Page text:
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In-vitro evaluation of antioxidant activity of Nymphaea stellata Willd.

Introduction

The plant Nymphaea stellata Willd. (Nymphaceae), a medicinal herb has reported for its use in treatment of liver disorders in Ayurvedic literature. The leaves root and flowers have a wide range of pharmacological activities and are used for diabetes eruptive fevers and as cardiotonic, emollient, diuretic, narcotic, and as aphrodisiac [1]. The flowers of plant contain 6 flavonoid, gallic acid, astragalin, quercetin and kaempferol. And the seeds also contain 7 protiens, pentason, mucilage etc. But yet the plant has not been subjected to systematic scientific investigation to assets its antioxidant activity of this plant. There are many evidences indicates that free radical are responsible for birth of many disorders like inflammation, atherosclerosis, aging and hepatic toxicity [2].

Antioxidants or inhibitors of oxidation are the compounds which retard or prevent the oxidation in general and prolong the life of oxidizable matter [3]. Antioxidants can interfere with the oxidation process by reacting with free radicals, chelating catalytic metals and also by acting as reactive species scavenger. The antioxidants activities of the individual compounds may depends on structural factors, such as number of phenolic, hydroxyl or methoxyl groups and other structural features [4]. Among the antioxidative compounds vitamin C, E, A, Selenium, Carotenoids, Ascorbic acid shows very strong intensity of antioxidative activities [5]. Antioxidant determinations by the use of stable free radical were earliest being done in 1958 by Blois [6].

A free radical is a compound with one or more unpaired electrons in its outer orbital [7]. Such unpaired electrons make these species very unstable and therefore quite reactive with other molecules due to the presence of unpaired electrons and try to pair their electrons and generate a more stable compound [8].

The molecule of DPPH is characterized as a stable free radical by virtue of the delocalization of the spare electron over the molecule as a whole, so that molecules do not dimerise, as would be the case with most other free radicals. The delocalization also gives rise to the deep violet color, characterized by an absorption band in ethanol solution centered at about 517 nm.

When a solution of DPPH is mixed with that of a substance that can donate a hydrogen atom, then this gives rise to the reduced form with the loss of this violet color (although there would be expected to be a residual pale yellow color from the picryl group still present). Representing the DPPH radical by Z and the donor molecule by AH, the primary reaction is;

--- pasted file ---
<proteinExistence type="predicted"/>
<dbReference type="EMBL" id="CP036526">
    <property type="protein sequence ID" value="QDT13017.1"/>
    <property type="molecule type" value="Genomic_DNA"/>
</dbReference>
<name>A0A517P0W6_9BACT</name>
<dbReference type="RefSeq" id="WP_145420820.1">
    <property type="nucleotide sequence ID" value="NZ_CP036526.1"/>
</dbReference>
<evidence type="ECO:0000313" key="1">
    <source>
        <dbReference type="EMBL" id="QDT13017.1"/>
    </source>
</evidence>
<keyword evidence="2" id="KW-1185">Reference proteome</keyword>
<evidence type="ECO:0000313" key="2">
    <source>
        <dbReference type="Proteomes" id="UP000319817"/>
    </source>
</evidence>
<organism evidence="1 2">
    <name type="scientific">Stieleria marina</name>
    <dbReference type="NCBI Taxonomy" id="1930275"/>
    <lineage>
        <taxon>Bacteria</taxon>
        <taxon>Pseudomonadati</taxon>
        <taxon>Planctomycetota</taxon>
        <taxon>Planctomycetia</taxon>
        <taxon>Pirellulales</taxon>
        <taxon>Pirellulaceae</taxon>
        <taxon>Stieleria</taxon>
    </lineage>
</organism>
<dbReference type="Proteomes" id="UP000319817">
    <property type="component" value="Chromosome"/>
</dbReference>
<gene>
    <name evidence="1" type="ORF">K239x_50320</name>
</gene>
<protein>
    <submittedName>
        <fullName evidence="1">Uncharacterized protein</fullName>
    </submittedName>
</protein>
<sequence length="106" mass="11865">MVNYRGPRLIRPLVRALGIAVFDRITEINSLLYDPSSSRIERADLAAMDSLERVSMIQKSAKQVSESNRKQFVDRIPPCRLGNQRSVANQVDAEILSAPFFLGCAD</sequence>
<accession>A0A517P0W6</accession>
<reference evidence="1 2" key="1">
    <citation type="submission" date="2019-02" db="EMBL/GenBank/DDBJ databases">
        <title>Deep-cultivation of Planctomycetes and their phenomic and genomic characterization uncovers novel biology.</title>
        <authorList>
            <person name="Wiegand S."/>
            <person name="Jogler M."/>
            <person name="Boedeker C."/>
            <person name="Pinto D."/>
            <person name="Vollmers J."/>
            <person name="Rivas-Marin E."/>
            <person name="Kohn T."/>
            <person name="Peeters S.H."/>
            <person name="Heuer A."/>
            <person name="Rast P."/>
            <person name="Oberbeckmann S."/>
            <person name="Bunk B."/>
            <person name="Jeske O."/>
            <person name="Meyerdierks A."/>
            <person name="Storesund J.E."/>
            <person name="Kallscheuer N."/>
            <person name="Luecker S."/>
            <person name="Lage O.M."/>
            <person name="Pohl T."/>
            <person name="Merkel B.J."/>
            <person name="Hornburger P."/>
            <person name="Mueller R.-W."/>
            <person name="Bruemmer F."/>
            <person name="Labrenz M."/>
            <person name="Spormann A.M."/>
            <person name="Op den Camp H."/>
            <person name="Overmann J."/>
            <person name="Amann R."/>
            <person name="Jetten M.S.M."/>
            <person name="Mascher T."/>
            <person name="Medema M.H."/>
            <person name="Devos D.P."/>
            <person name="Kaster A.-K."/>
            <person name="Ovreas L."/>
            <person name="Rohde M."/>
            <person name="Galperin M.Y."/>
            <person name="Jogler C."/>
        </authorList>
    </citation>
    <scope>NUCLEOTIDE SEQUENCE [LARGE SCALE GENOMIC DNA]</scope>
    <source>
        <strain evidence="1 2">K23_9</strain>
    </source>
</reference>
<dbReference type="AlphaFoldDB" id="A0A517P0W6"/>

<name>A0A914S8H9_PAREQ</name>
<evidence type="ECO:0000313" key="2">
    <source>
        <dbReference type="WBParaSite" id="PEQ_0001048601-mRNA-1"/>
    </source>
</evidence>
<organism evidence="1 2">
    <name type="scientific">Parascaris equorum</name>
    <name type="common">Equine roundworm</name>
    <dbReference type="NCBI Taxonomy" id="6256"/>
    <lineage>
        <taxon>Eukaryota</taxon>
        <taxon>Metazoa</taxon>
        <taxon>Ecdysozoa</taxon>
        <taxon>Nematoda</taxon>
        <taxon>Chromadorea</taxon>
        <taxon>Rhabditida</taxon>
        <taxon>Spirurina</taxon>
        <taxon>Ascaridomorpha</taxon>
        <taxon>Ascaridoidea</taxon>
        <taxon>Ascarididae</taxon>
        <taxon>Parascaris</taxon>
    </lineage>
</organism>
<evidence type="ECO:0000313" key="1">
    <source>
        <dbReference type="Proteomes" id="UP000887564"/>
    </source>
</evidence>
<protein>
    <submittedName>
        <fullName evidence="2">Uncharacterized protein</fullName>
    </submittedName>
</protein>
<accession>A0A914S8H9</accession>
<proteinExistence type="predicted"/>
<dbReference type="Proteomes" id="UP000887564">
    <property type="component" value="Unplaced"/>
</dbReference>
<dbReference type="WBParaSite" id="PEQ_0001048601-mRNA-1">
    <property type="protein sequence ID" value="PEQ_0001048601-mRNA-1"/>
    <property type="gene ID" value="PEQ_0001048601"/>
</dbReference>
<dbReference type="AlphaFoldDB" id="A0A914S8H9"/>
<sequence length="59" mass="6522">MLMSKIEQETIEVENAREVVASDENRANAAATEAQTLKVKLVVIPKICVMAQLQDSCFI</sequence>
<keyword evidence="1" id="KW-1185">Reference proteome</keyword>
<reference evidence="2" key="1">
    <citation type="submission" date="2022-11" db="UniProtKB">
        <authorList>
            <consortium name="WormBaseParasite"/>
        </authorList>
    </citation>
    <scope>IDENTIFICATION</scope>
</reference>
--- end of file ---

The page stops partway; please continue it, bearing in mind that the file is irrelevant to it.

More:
Z* + AH = ZH + A* (1)

Where, ZH is the reduced form and A* is free radical produced in this first step. This latter radical will then undergo further reactions which control the overall stoichiometry, that is, the number of molecules of DPPH reduced (decolorized) by one molecule of the reductant. The reaction [1] is therefore intended to provide the link with the reactions taking place in an oxidising system, such as the autoxidation of a lipid or other unsaturated substance; the DPPH molecule Z* is thus intended to represent the free radicals formed in the system whose activity is to suppressed by the substance AH [9].

Materials and methods

Collection of Plant Material:

The flower of Nymphaea stellata plant was purchased from Khari-Bawoli market, Old Delhi.The plant was identified as Nymphaea stellata. F-Nymphaceae by the Dr. E Roshini Nayar (Principal Scientist), National Bureau of Plant Genetic Resources (NBPGR), Pusa Campus, New Delhi. A voucher specimen (Specimen No: NHCP/NBPGR/2010-7/6652) is preserved in herbarium section of taxonomic department of NBPGR, New Delhi

Preparation of Extract:

The flower of plant after washing with distilled water was air dried at room temperature. The dried flowers were coarsely powdered and successfully extracted with methanol using Soxhlet apparatus at a temperature of 60-70[degrees]C for a period of 6-8 hrs. The extract was then concentrated over water bath and finally dried to a constant weight.

Preparation of Reagents:

The 500liM solution of $DPPH was made by 23 mg of DPPH (Assay 85%) of Hi Media Laboratories Pvt. Ltd. CAS No. 1898-66-4. TRIS [2-amino-2 (hydroxy methyl) propane 1-3di-ol] Buffer pH 7.4 was prepared by adding 0.605g of TRIS Buffer 7.4 of Qualigens Fine Chemicals in 30 ml of water and adding 0.33 ml of concentrated hydrochloric acid, diluted to 100 ml with distilled water. TRIS buffer prevents the sudden pH change during the preparation of test dilutions [10].

Preparation of Reference Standard Solution:

Various dilutions of butylated hydroxytoluene were made with concentration of 5, 10, 15, 20, 25, 30, 35, 40, 45 & 50 ng per 0.5 ml of methanolic solution of butylated hydroxytoluene.

Preparation of Sample Solution and Dilutions:

Prepared the stock solution by dissolving 250 mg methanolic extract of Nymphaea stellata and made up the volume to 25 ml with methanol. Prepared the initial dilutions from stock solution using volume 0.25 ml, 0.5 ml, 0.75 ml, 1.0 ml, 1.25 ml,1.50 ml 1.75 ml 2.0 ml, 2.25 ml, and 2.5 ml and dilute up to 10 ml with methanol. The final concentrations used for taking the absorbance are 0.25 mg, 0.50 mg, 0.75 mg, 1.00 mg, 1.25 g, 1.5 mg, 1.75 mg, 2.00 mg, 2.25 mg, and 2.5mg per ml.

Measurement of in Vitro Antioxidant Activity:

The antioxidant activity of the flower of Nymphaea stellata was determined by using a method based on the reduction of methanolic solution of colored-free radical 1, 1 di-phenyl-1-2 picryl hydrazyl (DPPH). The radical scavenging activity of tested sample was expressed as an inhibition percentage. Butylated hydroxyl toluene was used as reference standard. In 5 ml volumetric flasks added 1 ml of DPPH solution, 0.5 ml of TRIS Buffer and 0.5 ml of final dilutions of different concentrations range prepared from N. stellata stock solution and made up the volume to 5 ml with methanol. In same way, prepared the control dilutions of DPPH, replacing 0.5 ml of prepared dilutions (the drug solution under investigation) with methanol. The absorbances of all the dilutions were taken after 30 minutes at [lambda] max 517nm using methanol as blank.